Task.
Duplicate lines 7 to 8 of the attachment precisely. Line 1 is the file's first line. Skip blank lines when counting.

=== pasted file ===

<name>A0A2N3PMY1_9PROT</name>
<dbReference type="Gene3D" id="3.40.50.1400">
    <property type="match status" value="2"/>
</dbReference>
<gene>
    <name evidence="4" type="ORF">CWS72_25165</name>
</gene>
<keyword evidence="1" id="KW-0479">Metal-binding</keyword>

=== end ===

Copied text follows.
</gene>
<keyword evidence="1" id="KW-0479">Metal-binding</keyword>